Catholic Official Testifies Against Child Abuse: Now What?

Patrick Seaman

It’s a wacky world we live in. Donald Trump is the Republican frontrunner in the 2016 presidential election, Leonardo DiCaprio won an Oscar for the first time in his career and Cuba and the U.S. have finally buried the hatchet. However, in light of Cardinal George Pell, one of Pope Francis’ top advisers, testifying on Monday that the Catholic Church made a massive error in allowing the abuse and molestation of children within the Church to continue for centuries, there’s a clear winner in this year’s Crazy Olympics.

One might think that the most insane part is that the Catholic Church, an organization known for sticking to its guns even when astronomical evidence has been compiled to prove it wrong, admitted its mistakes, but that’s not it. The real craziness, to me at least, is that the apology is coming so late. As a former Catholic, for whom the revelations of child abuse within the Church was the breaking point, I’m frankly appalled at the weakness of the statement released by Cardinal Pell.

The Church does not have a good track record when it comes to their handling of child abuse cases throughout history, and it seems as though the Vatican, under the direction of Pope Francis, is unwilling to rectify the egregious errors they have made in their dealings with sexual abuse scandal. The Holy See has ultimate authority over the Catholic Church, and as the leader of the Church, Pope Francis needs to personally apologize and address the issue of child abuse within the Church. The lack of transparency in the Vatican’s investigations into those responsible for child abuse, as well as the apparent failure to prevent further abuse cases, is a blemish on the Church’s already precarious reputation.

According to a Pew survey, Catholicism is losing members faster than any other denomination. If the Vatican wants to stem the hemorrhage of members of the Church, they need to stop dragging their feet and treating the child abuse scandals like they will go away. The Vatican should release an official statement, admitting their mistakes in not only dealing with the repercussions of child abuse scandals, but also in allowing them to happen in the first place, much as Cardinal Pell already did. Furthermore, the Church must condemn and excommunicate any priest who has molested a child, and provide reparations to the victims and families of the victims.

Priests are often pillars of communities, exercising a huge amount of influence over schools and families. But their most vital role comes from their influence over schools. The Church needs to recognize the amount of power that priests have over the young members of their congregations, and revise church doctrine to reflect this. Children need to be taught that they have no obligation to their priests beyond respecting and listening to them about religious matters, and it should be the Church’s job to protect their flock from itself.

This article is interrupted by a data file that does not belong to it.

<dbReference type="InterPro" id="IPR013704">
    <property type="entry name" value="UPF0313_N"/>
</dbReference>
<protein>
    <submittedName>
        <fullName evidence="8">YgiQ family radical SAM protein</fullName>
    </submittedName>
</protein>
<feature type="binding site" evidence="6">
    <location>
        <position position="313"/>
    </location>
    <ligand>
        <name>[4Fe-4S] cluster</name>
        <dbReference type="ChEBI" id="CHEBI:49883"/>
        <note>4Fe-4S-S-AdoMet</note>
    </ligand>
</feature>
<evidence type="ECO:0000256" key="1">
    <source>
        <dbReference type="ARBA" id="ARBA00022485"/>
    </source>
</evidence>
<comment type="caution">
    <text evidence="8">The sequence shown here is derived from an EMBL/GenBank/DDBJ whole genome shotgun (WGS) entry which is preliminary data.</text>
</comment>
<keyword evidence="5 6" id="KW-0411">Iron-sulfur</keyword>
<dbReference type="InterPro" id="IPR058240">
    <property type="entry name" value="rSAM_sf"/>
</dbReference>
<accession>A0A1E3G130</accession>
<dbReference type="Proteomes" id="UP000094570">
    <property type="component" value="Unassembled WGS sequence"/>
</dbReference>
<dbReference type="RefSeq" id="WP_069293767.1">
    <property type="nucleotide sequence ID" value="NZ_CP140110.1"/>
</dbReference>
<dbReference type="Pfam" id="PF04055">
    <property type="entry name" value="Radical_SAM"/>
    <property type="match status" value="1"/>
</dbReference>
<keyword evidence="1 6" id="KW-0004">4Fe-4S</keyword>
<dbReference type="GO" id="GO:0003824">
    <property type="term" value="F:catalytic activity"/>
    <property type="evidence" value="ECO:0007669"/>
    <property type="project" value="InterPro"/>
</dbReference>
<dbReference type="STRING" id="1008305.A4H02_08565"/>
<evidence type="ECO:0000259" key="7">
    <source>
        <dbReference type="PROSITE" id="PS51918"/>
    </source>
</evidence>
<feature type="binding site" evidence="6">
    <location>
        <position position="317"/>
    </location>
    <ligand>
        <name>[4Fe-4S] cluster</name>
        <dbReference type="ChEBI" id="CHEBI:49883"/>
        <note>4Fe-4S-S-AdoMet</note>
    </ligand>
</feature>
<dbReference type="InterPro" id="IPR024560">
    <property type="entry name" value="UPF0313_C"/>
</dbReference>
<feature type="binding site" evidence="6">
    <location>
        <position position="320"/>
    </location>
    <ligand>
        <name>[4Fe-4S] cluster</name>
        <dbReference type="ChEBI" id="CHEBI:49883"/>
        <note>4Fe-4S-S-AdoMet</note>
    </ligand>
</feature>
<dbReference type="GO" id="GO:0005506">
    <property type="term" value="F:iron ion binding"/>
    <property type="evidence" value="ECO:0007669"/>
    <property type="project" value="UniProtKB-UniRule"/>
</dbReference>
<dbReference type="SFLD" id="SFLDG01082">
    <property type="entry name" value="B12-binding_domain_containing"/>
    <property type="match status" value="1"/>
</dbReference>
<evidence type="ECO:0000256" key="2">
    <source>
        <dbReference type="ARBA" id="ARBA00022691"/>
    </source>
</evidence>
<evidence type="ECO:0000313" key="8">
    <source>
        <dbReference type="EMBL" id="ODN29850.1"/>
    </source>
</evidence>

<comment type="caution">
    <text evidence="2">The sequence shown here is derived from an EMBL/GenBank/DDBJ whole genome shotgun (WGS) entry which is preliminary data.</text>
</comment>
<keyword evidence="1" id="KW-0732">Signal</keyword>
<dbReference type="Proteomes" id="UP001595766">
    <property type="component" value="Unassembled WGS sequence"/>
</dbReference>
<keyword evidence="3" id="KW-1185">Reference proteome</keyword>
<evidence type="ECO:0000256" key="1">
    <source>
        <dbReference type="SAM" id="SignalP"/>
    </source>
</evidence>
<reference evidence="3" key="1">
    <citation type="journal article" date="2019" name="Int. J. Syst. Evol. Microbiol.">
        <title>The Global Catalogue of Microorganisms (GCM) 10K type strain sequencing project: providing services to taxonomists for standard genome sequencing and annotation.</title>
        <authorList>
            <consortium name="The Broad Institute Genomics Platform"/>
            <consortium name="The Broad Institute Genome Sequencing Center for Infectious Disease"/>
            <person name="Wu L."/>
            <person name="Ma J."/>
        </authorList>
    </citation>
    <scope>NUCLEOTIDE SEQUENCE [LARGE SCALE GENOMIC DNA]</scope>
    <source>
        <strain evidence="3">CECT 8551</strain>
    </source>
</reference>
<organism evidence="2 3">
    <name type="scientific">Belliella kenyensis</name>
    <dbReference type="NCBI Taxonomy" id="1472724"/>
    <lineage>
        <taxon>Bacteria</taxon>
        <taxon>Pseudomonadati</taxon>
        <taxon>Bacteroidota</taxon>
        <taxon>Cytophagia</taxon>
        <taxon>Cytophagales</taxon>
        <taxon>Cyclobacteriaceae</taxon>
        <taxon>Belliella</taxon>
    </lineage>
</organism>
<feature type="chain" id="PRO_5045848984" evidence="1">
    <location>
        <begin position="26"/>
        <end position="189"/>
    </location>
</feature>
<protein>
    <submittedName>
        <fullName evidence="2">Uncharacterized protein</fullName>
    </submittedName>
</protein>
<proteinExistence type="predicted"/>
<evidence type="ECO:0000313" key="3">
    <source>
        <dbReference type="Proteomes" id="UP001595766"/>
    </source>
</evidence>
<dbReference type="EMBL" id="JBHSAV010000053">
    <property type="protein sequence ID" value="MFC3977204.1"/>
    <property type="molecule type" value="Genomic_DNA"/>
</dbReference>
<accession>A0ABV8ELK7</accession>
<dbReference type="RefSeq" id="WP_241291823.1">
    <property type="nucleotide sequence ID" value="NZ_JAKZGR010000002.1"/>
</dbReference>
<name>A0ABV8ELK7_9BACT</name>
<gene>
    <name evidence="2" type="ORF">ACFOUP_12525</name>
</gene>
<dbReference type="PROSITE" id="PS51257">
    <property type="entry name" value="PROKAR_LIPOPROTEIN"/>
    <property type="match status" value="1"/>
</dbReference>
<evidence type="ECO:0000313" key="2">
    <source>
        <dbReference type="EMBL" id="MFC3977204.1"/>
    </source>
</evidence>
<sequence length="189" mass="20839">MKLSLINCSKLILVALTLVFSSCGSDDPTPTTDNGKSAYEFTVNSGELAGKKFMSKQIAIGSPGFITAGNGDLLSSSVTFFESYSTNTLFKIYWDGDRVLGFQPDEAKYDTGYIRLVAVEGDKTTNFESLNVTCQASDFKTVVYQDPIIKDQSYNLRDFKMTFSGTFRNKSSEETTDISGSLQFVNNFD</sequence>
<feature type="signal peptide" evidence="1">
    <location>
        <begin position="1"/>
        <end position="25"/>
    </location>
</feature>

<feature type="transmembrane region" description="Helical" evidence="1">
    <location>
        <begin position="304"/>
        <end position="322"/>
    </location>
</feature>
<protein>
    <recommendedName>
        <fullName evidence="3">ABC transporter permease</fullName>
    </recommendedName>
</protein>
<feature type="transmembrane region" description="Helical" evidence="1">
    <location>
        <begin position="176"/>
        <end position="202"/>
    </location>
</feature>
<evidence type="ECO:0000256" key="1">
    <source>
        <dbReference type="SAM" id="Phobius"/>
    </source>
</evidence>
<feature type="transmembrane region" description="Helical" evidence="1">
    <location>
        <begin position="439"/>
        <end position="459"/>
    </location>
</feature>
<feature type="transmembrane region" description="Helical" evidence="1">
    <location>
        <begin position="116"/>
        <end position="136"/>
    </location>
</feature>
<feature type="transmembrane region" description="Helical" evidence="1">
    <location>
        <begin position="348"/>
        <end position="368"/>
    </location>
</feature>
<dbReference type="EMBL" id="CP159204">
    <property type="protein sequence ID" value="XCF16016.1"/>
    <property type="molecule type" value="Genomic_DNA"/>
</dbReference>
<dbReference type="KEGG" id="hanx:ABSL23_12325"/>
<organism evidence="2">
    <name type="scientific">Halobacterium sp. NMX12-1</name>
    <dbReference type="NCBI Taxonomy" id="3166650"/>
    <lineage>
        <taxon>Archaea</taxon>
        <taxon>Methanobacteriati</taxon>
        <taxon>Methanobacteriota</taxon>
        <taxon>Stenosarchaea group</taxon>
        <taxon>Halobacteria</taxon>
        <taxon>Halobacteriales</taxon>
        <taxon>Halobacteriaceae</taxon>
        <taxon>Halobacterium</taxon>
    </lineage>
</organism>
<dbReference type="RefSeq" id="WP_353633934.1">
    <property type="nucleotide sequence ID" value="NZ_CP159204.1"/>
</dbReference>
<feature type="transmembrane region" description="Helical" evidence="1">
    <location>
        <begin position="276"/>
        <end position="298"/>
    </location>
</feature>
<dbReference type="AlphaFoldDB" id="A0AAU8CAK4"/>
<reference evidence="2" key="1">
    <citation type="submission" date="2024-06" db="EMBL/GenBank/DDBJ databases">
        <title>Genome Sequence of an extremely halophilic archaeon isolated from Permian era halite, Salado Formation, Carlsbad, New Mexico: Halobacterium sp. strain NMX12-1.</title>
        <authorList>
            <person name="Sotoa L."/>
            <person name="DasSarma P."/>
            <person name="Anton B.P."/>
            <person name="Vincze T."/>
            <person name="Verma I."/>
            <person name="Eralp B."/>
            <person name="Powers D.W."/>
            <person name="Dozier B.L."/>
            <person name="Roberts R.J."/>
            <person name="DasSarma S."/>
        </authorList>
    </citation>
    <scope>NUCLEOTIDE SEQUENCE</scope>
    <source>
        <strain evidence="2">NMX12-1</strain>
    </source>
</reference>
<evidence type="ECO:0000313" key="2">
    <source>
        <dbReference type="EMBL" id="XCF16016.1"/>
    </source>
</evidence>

Opinions expressed on the editorial pages are not necessarily those of WSN, and our publication of opinions is not an endorsement of them.

Email Patrick Seaman at [email protected]

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2 COMMENTS

  1. good column. I think we can trust that the Church has implemented appropriate reforms and protections, when we read of priests being arrested this week for behavior that occurred last week.

    We don’t expect priests to be perfect humans any more than police, chiropractors, teachers. All groups have members with weaknesses for immoral & illegal behavior. And all groups need fully sufficient safeguards to ensure violators are brought to book and people are kept safe. When the Church demonstrates that they are timely in handling new problems, we can start to have some trust again. Not till then.

  2. Do you have any idea how much attention has been given to this problem at every level in the Church over the past decade? Quite obviously not.

    Do you have an elementary understanding as to how the church operates and what it is? Several quotes show obviously not.

    ProTip: While writing about the Catholic Church while having no idea as to what you’re talking about is a basic industry standard, try to get beyond it. At least come to the Catholic Center and talk with someone who has some idea as to what the Church is before writing about it in whatever context.

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